Can you imagine a future in which doctors can study poisons using a custom-made liver or scientists can test drugs on home-grown brains? While such visions may appear fanciful, a study published a few months ago by Advanced Healthcare Materials may have brought us one step closer. Led by Dr. Jeremy Crook, of the University of Wollongong and University of Melbourne, this project introduces a method of bioprinting that successfully combines a 3D scaffolding construct (a supporting structure on which cells can grow) and batches of induced pluripotent stem cells (a.k.a. iPSCs, a type of pluripotent stem cell created by reprogramming more differentiated cells) that can then be differentiated and organized into tissue-like structures. For the authors, this new method of bioprinting cells will hopefully make a significant difference in how scientists study diseases—how they are caused, what damage they do, and how they can be treated.
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The sophistication of disease models has advanced slowly throughout the years. For decades, the only remotely reliable models available for drug testing were animals, ranging from small, less human-like mammals like mice and rats to large primates that share over 97% of human DNA. Even today, using animal models is currently standard procedure in disease research, and the U.S. Federal Drug Administration almost always requires that drugs be tested in vivo (or in a living organism) before they are allowed to enter the clinical trial process. However, the cost of many animal studies is enormous, the moral justifications are dubious, and the accuracy is limited. No matter how evolutionarily similar to humans an animal model may be, drugs that have consistently functioned safely in even pigs or chimpanzees may still cause unexpected and dangerous reactions in a human system. As a result, scientists have started seriously exploring the possibility of using human cells themselves as alternate disease models.
The goal of a good disease model is to accurately simulate the relevant pathological conditions found in the human body. For example, if a researcher wants to study pancreatic cancer, the ideal cell model would be a live three dimensional (3D) human pancreas, with all the complex cell-cell interactions that could play a role in the disease’s course. But until recently, the closest scientists could get to growing an organ was to culture and differentiate human stem cells in a single, flat layer of a two dimensional (2D) well plate. Since then, various efforts to create 3D stem cell structures, from suspending cell spheroids in liquid to encapsulating them in gels, have shown signs of promise. That said, Dr. Crook’s bioprinting method may prove to be among the most practical disease modeling protocols yet.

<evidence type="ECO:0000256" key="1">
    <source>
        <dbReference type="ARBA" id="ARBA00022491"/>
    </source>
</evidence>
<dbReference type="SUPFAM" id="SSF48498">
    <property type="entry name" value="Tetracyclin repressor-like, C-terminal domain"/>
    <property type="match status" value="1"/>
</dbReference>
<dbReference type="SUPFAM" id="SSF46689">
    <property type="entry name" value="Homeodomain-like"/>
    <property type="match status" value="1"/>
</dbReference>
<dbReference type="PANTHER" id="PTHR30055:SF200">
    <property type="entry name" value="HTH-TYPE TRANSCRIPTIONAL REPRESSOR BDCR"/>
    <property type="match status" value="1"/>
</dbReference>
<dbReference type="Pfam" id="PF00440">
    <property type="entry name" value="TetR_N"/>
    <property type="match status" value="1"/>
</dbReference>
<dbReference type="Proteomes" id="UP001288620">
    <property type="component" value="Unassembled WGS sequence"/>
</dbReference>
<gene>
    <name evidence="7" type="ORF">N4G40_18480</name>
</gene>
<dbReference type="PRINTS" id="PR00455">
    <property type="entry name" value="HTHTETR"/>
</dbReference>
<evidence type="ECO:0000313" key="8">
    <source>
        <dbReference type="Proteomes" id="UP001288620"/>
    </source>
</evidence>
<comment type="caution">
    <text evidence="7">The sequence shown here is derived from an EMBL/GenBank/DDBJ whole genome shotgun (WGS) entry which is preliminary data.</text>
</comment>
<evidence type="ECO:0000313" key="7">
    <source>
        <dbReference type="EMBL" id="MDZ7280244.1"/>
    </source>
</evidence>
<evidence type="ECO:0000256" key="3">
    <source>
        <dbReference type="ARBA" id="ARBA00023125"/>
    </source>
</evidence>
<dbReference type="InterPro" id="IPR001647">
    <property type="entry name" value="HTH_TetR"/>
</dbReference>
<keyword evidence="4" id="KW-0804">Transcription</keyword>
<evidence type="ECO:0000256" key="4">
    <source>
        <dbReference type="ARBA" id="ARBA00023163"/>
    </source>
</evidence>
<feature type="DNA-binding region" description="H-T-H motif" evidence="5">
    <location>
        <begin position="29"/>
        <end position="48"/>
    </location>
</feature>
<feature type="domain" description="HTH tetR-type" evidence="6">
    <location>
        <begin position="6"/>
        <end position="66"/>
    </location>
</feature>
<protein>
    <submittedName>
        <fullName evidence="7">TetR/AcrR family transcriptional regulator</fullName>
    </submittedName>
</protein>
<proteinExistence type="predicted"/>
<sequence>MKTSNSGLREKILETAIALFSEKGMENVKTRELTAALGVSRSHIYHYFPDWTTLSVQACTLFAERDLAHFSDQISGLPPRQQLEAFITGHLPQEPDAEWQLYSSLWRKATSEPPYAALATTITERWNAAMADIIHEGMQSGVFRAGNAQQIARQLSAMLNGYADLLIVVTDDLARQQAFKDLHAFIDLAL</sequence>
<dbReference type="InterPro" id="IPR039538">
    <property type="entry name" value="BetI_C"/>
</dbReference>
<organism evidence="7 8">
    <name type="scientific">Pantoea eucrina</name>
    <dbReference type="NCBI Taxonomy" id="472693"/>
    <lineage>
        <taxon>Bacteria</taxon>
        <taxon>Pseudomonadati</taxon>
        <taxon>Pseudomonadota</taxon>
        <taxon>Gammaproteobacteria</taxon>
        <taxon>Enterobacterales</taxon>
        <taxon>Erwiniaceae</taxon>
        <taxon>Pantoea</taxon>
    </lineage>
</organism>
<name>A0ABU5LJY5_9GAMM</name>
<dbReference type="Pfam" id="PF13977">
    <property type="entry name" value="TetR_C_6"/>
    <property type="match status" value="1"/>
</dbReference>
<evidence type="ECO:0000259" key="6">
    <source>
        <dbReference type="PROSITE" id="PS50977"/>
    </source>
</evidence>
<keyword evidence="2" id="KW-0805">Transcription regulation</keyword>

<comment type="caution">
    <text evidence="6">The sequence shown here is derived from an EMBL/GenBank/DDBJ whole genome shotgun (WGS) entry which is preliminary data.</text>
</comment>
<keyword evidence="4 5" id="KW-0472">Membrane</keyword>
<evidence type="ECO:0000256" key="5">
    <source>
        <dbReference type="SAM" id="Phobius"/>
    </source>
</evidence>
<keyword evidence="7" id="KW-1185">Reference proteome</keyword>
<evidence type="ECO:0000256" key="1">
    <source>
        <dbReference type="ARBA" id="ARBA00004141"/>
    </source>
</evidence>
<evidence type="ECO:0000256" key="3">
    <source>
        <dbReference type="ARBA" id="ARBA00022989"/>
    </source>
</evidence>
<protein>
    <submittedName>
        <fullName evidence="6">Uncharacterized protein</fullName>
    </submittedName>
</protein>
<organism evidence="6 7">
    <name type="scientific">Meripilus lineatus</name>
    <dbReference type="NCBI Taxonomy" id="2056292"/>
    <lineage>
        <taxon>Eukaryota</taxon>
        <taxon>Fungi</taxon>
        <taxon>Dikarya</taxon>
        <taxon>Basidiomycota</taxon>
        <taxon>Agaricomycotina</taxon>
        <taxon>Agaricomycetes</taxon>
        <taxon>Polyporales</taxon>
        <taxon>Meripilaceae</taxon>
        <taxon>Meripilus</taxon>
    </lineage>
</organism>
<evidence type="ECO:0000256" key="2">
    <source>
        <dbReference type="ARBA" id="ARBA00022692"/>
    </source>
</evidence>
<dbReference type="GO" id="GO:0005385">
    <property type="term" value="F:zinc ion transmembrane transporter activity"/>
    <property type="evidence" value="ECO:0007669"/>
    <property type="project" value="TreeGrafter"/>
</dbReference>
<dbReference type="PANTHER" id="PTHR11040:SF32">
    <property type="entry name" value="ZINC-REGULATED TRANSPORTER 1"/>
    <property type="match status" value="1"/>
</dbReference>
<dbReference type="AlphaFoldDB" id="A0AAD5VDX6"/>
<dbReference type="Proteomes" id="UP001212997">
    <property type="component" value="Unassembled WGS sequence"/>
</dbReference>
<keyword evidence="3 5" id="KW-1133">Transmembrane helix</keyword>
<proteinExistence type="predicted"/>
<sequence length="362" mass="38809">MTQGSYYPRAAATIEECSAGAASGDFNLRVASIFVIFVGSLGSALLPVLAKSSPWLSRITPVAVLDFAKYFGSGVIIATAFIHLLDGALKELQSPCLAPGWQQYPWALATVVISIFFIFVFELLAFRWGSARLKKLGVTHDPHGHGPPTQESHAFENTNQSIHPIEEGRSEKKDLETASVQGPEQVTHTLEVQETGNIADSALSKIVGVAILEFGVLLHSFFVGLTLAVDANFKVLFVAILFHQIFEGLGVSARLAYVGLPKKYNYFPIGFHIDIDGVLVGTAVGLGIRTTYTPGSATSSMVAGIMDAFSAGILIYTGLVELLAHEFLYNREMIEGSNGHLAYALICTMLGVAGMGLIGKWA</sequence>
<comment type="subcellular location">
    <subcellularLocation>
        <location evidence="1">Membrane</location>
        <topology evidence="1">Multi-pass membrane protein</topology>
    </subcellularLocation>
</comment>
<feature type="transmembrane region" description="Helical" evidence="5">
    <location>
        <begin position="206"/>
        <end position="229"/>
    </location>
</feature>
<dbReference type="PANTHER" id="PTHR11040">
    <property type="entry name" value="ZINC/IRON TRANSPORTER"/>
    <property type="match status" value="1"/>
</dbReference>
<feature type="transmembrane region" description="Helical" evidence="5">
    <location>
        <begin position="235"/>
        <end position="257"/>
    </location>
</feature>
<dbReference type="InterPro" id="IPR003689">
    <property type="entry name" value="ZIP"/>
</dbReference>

Bioprinting itself is useful because it uniformly spaces cells along the construct and guides them to form structures that closely resemble the architecture of the desired tissue. In addition, while 3D gel encapsulation of cells is usually done manually, the mechanization of cell seeding within constructs like these allows for the possibility of increased scale, which would be especially useful in clinical and industrial settings. There are a lot of factors to consider in the process of bioprinting: the bioink/scaffold components must be well-defined and animal-free (so the cells produced can be used in clinical trials); the porosity/viscosity of the 3D construct must be perfectly adjusted (so cells can get nutrients, yet be encouraged to adhere to the scaffold); and the printing procedure and gelation (gel-forming process) must be gentle enough for cells to survive. In addition to adjusting for all of these elements, Dr. Crook’s bioink uses novel components like carboxymethyl-chitosan (CMC) and alginate, which not only provide the structural stability for the gel to form, but in some cases actually promote cell adhesion and proliferation.
Realistically, there are limitations to modern bioprinting technology. From improving differentiation efficiency in 3D models to enhancing the resemblance between synthetic scaffolds and human tissue, researchers in the field will likely have their hands full for decades. Still, this study represents an important benchmark in the shift toward reliable, modifiable, and complex cellular disease modeling.
Since 2012, Antara Rao has worked with SSSCR to raise awareness about stem cell science and encourage students to get involved in research. She has served as president of SSSCR’s UC Berkeley chapter and is now the Communications and Sponsorship Coordinator for SSSCR-International’s Executive Committee. Antara’s past research has included 3D differentiation of human Embryonic Stem Cells (hESCs) for potential therapeutic application to Parkinson’s and Huntington’s Disease, and she plans to continue working on clinically relevant stem cell research as a PhD candidate at the University of California, San Francisco, studying Developmental and Stem Cell Biology. Outside of lab, she keeps herself sane with some of her other interests: baking, board games, Kathak dance, and historical literature.
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